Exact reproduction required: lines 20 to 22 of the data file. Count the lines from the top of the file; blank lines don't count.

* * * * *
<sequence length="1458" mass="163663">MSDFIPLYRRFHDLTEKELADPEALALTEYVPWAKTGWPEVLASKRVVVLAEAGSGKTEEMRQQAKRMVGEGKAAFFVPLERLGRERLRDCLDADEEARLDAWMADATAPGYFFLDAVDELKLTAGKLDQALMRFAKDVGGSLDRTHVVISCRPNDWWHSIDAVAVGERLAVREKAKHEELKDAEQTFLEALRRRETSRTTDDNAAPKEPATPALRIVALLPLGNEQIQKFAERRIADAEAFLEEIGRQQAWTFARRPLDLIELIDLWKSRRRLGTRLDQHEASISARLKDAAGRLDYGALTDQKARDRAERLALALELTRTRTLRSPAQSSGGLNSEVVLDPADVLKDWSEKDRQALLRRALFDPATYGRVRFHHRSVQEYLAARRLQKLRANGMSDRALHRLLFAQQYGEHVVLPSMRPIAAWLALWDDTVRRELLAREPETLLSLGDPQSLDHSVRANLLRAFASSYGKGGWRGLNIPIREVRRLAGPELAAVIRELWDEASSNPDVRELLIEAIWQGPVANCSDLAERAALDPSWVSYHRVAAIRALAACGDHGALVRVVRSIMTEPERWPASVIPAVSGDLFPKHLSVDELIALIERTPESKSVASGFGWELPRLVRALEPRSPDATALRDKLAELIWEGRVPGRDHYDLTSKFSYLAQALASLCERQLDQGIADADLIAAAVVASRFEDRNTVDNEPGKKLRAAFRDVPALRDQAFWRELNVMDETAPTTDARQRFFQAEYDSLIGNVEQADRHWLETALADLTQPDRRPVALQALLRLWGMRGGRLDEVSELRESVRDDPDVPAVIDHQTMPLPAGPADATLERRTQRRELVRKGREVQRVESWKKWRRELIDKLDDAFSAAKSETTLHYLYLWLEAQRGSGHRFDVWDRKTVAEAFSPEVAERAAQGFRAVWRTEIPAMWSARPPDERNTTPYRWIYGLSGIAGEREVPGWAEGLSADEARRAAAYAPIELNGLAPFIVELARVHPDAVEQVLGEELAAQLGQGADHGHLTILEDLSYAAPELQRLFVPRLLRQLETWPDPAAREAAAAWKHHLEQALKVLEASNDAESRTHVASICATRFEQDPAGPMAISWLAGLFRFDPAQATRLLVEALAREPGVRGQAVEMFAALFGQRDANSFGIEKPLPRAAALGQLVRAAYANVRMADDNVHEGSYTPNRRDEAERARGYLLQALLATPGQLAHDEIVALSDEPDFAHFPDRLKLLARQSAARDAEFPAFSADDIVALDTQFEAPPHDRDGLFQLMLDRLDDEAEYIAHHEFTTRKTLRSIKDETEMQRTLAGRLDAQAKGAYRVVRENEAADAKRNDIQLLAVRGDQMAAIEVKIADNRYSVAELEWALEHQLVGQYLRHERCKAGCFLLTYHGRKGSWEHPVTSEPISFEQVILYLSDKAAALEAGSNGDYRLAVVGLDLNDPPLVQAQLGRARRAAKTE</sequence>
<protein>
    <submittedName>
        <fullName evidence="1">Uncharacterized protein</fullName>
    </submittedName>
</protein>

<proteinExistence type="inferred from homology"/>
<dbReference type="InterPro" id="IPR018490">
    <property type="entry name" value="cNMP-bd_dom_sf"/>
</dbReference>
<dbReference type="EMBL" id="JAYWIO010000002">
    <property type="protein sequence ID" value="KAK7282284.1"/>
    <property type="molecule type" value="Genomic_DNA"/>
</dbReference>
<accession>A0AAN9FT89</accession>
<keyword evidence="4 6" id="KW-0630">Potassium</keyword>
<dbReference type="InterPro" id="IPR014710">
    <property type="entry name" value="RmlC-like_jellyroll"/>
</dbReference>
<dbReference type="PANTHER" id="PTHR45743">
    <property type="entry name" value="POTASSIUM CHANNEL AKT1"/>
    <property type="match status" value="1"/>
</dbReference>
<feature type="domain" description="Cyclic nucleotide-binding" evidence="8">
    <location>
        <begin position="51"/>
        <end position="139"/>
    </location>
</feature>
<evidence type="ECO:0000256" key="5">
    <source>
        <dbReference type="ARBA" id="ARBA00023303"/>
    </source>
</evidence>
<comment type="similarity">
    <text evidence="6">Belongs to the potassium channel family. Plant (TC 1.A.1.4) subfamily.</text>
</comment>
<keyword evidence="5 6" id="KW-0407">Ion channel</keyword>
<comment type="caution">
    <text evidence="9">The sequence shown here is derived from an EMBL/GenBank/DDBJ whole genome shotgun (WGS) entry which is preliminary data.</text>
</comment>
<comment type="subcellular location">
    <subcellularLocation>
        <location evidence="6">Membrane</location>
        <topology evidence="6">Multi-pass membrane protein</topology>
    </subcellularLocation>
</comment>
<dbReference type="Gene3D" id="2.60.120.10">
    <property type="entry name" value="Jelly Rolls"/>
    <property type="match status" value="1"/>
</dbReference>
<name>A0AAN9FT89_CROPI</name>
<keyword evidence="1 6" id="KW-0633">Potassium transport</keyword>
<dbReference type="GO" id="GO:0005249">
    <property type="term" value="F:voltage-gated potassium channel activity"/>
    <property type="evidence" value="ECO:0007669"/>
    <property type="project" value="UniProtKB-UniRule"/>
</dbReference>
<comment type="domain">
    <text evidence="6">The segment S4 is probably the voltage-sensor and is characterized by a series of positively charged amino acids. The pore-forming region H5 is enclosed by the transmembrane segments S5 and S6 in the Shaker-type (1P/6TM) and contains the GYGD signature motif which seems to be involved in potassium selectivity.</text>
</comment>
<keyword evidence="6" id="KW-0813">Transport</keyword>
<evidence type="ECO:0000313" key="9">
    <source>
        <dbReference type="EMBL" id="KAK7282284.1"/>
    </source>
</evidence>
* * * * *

<dbReference type="PANTHER" id="PTHR45743">
    <property type="entry name" value="POTASSIUM CHANNEL AKT1"/>
    <property type="match status" value="1"/>